Robbery Suspect Acquitted Because of Lax Police Work, Juror Says

By Ruben Castaneda
Washington Post Staff Writer
Tuesday, February 17, 2009

A Prince George's County man charged with the armed robbery of a Subway sandwich shop was acquitted by a county jury this month after a detective testified that investigators did not collect evidence from surveillance cameras at the eatery.

Detective George Long also said that he did not check to see if a fingerprint lifted from the scene was left by the defendant, that police did not canvass the area for witnesses and that he did not follow up with a Subway customer who gave a statement the day of the robbery.

"The general feeling among the jurors was that the lack of evidence presented was sad," juror Pamela Pine said of the state's case. "To quote the prosecutor, the investigation was shoddy."

Assistant State's Attorney Joseph Wright used that word to describe the police investigation during his closing argument, according to Pine and the defense attorney, Harry J. Trainor Jr. A spokesman for the prosecutor's office said that Wright could not recall whether he used the word "shoddy."

Wright argued to the jury that the state nonetheless had presented enough evidence for a conviction.

Long did not return a phone call seeking comment.

Maj. Andy Ellis, a spokesman for the county police, declined to comment on the case. He said department policy requires detectives to seek evidence from surveillance cameras when possible and to search for available witnesses.

The defendant, Henry Angulo-Gil, 33, was convicted last week of first-degree felony murder in an unrelated case. The killing occurred the day after the robbery at the Subway.

In the armed-robbery case, the jury acquitted Angulo-Gil after deliberating for a little more than an hour, Pine and Trainor said. Just before the verdicts were announced, Pine asked Circuit Court Judge Graydon S. McKee III whether she could make a statement. McKee said she could not.

Pine said in an interview that she planned to tell the court, "The lack of evidence, even when it could have been made available had the investigative work been properly done, was very disappointing and did not let the jury do its job well."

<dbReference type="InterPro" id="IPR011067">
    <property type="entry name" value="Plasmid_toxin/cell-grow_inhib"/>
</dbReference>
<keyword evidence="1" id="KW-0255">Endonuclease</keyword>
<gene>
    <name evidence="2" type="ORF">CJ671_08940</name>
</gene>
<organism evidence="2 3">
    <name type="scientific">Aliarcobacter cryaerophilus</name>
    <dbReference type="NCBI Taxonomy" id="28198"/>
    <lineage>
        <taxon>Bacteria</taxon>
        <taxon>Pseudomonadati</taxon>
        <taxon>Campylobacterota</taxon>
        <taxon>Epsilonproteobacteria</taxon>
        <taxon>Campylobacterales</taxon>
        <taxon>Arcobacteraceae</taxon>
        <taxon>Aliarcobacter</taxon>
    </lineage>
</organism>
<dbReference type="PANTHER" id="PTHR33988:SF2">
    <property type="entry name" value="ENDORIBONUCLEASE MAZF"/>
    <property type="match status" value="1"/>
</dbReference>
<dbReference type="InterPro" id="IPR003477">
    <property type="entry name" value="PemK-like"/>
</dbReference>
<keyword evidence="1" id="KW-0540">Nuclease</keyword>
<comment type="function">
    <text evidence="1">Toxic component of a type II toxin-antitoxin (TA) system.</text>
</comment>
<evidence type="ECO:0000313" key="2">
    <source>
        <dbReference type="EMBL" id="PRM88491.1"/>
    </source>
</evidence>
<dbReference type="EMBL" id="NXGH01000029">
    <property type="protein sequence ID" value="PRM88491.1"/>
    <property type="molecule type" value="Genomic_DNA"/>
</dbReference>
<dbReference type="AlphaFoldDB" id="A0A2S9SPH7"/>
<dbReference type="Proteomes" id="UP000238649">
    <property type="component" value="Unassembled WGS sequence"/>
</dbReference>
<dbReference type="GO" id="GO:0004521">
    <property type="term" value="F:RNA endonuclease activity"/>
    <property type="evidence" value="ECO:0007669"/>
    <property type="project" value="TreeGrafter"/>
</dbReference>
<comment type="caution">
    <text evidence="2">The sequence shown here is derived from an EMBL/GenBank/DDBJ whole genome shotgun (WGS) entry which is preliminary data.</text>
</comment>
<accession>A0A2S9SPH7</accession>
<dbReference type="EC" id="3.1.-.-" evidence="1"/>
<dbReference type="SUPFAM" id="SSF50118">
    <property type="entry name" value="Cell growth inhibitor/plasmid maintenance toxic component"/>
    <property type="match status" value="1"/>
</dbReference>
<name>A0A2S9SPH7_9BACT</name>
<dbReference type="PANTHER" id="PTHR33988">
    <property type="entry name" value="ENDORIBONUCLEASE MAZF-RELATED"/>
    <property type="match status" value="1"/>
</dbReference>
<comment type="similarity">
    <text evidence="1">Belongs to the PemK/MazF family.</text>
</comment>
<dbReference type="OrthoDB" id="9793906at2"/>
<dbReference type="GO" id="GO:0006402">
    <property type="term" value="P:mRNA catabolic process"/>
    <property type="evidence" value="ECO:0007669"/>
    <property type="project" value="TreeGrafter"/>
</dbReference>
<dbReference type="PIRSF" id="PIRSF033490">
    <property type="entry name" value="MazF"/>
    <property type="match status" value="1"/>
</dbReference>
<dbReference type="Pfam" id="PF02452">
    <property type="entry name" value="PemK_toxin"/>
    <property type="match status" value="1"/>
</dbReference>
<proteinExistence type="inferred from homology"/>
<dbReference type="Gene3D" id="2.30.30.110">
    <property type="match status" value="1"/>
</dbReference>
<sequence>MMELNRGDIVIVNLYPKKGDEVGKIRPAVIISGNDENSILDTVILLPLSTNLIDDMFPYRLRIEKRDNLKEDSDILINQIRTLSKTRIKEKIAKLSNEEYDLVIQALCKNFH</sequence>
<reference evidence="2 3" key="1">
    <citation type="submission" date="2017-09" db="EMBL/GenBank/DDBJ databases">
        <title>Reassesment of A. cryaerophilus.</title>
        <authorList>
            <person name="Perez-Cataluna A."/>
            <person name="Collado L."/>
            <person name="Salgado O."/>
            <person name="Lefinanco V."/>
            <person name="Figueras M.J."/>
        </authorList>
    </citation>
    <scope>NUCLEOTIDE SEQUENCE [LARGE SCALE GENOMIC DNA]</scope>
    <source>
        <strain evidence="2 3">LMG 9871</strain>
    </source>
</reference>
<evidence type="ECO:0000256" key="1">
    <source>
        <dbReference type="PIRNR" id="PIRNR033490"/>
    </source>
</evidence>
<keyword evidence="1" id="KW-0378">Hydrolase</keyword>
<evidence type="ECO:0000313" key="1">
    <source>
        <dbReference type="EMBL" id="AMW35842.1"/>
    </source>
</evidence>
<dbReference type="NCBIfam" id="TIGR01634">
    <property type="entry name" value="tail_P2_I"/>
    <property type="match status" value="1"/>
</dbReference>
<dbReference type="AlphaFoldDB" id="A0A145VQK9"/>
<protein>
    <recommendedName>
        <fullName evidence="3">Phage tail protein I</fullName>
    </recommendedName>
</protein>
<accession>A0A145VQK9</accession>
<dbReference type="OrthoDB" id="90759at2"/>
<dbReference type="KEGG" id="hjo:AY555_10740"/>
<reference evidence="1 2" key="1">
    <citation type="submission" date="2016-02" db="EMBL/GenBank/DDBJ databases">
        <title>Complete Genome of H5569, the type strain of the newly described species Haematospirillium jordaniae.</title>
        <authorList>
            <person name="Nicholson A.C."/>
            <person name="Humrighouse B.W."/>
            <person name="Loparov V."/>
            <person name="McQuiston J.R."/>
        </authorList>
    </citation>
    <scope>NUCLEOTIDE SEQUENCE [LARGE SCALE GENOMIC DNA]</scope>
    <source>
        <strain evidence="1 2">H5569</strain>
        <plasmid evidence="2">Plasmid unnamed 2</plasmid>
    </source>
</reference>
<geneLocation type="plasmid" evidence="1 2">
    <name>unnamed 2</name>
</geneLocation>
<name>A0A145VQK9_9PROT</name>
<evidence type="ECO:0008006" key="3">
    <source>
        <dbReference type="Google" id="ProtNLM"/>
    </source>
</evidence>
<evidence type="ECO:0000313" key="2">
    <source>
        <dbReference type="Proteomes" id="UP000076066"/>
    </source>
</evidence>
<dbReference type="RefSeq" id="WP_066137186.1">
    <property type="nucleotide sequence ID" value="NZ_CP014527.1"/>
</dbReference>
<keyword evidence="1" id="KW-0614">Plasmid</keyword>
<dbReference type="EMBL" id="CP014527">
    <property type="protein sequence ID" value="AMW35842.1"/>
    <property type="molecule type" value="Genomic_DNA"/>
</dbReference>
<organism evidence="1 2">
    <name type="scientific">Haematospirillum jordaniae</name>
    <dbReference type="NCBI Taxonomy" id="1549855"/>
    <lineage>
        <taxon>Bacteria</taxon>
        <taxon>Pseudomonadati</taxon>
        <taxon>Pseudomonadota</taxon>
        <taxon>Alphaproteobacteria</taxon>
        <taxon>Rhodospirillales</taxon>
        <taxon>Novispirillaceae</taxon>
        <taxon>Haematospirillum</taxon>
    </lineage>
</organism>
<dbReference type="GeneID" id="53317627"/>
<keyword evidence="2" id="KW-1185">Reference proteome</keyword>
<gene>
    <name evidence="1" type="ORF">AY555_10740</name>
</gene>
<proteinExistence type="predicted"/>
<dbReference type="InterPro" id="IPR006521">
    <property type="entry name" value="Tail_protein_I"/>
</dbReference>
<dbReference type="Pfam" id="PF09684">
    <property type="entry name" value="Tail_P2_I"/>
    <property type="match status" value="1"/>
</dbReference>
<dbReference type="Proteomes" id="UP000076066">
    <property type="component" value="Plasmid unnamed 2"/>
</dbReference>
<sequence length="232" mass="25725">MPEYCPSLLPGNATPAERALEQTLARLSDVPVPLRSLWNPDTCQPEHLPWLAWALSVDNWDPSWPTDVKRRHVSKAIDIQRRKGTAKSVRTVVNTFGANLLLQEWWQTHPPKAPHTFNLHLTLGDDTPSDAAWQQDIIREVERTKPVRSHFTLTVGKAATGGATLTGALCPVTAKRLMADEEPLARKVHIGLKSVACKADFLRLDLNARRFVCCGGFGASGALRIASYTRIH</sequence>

Angulo-Gil, of the 6300 block of Ager Road in Hyattsville, was charged in the April 2007 robbery of the Subway in the 3600 block of Bladensburg Road, in Colmar Manor, near the D.C. border.

In charging documents, Long alleged that Angulo-Gil walked behind the counter, picked up a $100 bill that was on the sink and stuffed it in his pants pocket. When Subway worker Maria Lopez confronted him, Angulo-Gil brandished a handgun and pointed it at her and another worker, the documents allege.

Angulo-Gil and an accomplice fled in a white car, the documents allege. The accomplice has not been arrested.

During the trial, Lopez identified Angulo-Gil as the robber.

Under questioning by Trainor, Long acknowledged knowing about the surveillance video. He did not explain why the recording was not collected as evidence.

"So, no canvass was done?" Trainor asked, according to a transcript. "You didn't follow up with the eyewitness who was in there, no video surveillance was retrieved and no fingerprints that were submitted ever were reported back to you, correct?"

"Correct," Long replied.

At one point during the questioning, it became clear that portions of Long's investigative file had not been turned over to the defense. In the process known as discovery, prosecutors are required to turn over the findings of the police investigation to the defense before the trial.

A recess was called so Wright could make a copy of Long's file and give it to the defense attorney. Ramon Korionoff, a spokesman for the county prosecutor's office, said Wright was unaware of some of the information in the detective's file, including the discovery of the fingerprint.

"The State knew about parts of Detective Long's file," Korionoff wrote in response to written questions. "As part of any discovery, of course the State would have turned it over."

In an interview, Trainor said he did not ask for a mistrial based on the possible discovery violation because he felt he had a good chance to get an acquittal.

Two veteran defense lawyers in Prince George's said prosecutors regularly find and turn over discovery in the middle of a trial. "It happens all the time," defense attorney George Harper said.

Harper and lawyer William C. Brennan said judges often remedy the situation by calling a recess and allowing the state to provide the information to the defense. Judges can also take sterner measures, including preventing the information from being used in the trial or calling a mistrial, they said.

In the unrelated case, Angulo-Gil was convicted of first-degree felony murder Thursday in the April 14, 2007, shooting death of Carlos Millian, 33. According to prosecutors, Angulo-Gil shot Millian while trying to rob him of a gold chain in Langley Park.

He is scheduled to be sentenced April 1.

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